“There are still textile workers who actually make clothes in America,” Gumpert says. “They are being paid union wages and have a lot of say in their jobs. There are DACA recipients working full time, making a huge contribution to the economy, to the textile and garment-making industries. If they’re going to be leaving or basically criminalized overnight, they’re going to lose good union jobs with benefits.”
Because many DACA recipients also have parents who are undocumented but lack authorization to work in the US, ending the program may cause a ripple effect throughout immigrant communities, Gumpert says. Such parents rely on their children to earn a fair wage or provide health insurance for family members, she says.
Julia Gelatt, a senior policy analyst with the Migration Policy Institute’s US Immigration Policy Program, says reversing DACA could force these young undocumented immigrants back into industries like food service, maintenance, or construction, where it’s easy to pay people under the table. Before DACA’s implementation, Bejko worked in restaurants, receiving cash wages. Gelatt says employers will suffer financially if they have to lay off their DACA workers and use their resources to find and train replacements for them.
“I think it’s kind of a loss for the employers, for the industry, and for the country,” Gelatt says. “That’s kind of a loss for us all.”
Gelatt points out that repealing DACA may also cause a brain drain of sorts since the program required a high school diploma (or equivalent), one to be currently enrolled in school, or honorably discharged from the military. DACA made college education possible for many unauthorized immigrants as well.
“It’s much less clear [with a DACA repeal] if young undocumented people are going to attend college at the same rate,” Gelatt says.
The Migration Policy Institute estimates that 20 percent of the DACA-eligible population is enrolled in college, the same percentage as the US population generally. It has also found that sales and related occupations (which includes retail) and production occupations (including dressmakers and textile and leather workers) are among the most common fields for both DACA-eligible and ineligible unauthorized immigrants.
“It’s very much different than what people think it is,” Bejko says of her work experiences as a DACA recipient. “There are plenty of people like me who have retail and management jobs.”
Not only do immigrants have a wide range of jobs in the fashion industry, they also create jobs for US citizens, Kolb says. Thanks to entrepreneurial immigrants, many Americans in the apparel industry have landed jobs in sales, marketing, photography, graphic design, production, and cosmetics, he says.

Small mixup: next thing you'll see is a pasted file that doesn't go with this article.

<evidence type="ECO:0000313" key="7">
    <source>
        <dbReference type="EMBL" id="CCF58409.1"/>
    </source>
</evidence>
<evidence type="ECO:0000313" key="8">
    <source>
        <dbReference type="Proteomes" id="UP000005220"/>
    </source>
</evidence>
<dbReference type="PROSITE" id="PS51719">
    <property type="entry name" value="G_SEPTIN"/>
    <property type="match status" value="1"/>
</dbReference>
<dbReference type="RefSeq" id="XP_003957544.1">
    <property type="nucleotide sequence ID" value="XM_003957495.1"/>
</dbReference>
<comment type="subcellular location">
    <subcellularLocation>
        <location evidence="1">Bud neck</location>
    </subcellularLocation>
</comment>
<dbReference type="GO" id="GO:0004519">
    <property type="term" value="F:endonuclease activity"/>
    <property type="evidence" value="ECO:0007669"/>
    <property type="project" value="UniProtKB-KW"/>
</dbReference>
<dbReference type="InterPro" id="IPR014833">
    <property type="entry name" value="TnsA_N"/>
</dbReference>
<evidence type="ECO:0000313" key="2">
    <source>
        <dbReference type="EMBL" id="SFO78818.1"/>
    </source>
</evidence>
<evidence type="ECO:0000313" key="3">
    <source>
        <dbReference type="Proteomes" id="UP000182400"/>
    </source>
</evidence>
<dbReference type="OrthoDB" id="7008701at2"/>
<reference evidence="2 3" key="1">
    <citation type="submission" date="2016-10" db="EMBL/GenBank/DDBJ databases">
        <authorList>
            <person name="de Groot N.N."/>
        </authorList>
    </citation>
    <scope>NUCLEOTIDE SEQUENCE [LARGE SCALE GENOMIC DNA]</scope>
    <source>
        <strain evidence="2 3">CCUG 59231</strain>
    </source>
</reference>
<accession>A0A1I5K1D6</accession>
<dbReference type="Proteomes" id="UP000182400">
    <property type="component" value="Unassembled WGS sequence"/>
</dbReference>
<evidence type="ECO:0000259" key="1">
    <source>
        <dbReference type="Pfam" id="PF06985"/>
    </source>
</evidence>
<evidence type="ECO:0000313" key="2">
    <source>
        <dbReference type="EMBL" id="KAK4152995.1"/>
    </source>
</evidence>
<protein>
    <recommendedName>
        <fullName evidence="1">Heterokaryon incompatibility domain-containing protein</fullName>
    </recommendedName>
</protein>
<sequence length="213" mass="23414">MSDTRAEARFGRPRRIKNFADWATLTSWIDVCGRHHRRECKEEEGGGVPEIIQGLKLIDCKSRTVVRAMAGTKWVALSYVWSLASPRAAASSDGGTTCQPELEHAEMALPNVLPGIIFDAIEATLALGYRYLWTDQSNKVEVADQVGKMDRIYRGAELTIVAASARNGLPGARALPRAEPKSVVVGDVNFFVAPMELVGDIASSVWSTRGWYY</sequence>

In Los Angeles, which has the largest garment district in the country, advocates for garment workers fear that rescinding DACA may worsen the problems of the fast-fashion industry. Over the past decade, garment workers in California have filed more than 300 claims for backpay for making Forever 21 clothing, according to a Los Angeles Times investigation. The Times also cited a 2016 US Department of Labor investigation of 77 LA garment factories. It found that workers received an average of $7 an hour for sewing clothes for Forever 21, Ross Dress for Less, and T.J. Maxx; the city’s minimum wage is $12.
With this in mind, Garment Worker Center director Marissa Nuncio calls the DACA repeal an attack on the immigrant community.
“It makes people more vulnerable,” she says. “People with undocumented status who work in the sweatshop industry face an increased amount of retaliation, wage theft, and poor working conditions. If folks are losing their eligibility to work, we know from experience they are more likely to be absorbed by workplaces that are less protective of their rights.”
Most of the workers the Garment Worker Center serves are over age 35 and therefore do not qualify for DACA, but Nuncio says that during the summer months she sees an increased number of teens performing garment work. “They’re usually recently arrived and sometimes have multiple family members in the factories.”
Attorney Jessie Kornberg, president and CEO of the Los Angeles-based Bet Tzedek Legal Services, describes sweatshop labor as “difficult” and “dangerous.” Her firm has represented exploited garment workers.
“Some can’t work fast enough to make $3 an hour and get desperate enough to file a wage claim, knowing their employer will almost certainly report them to ICE (Immigration and Customs Enforcement),” she says. “This is what the DACA rescindment means: putting another 800,000 workers in a situation that our garment workers already find themselves in — abusive, exploitive, [depriving] them of their basic rights.”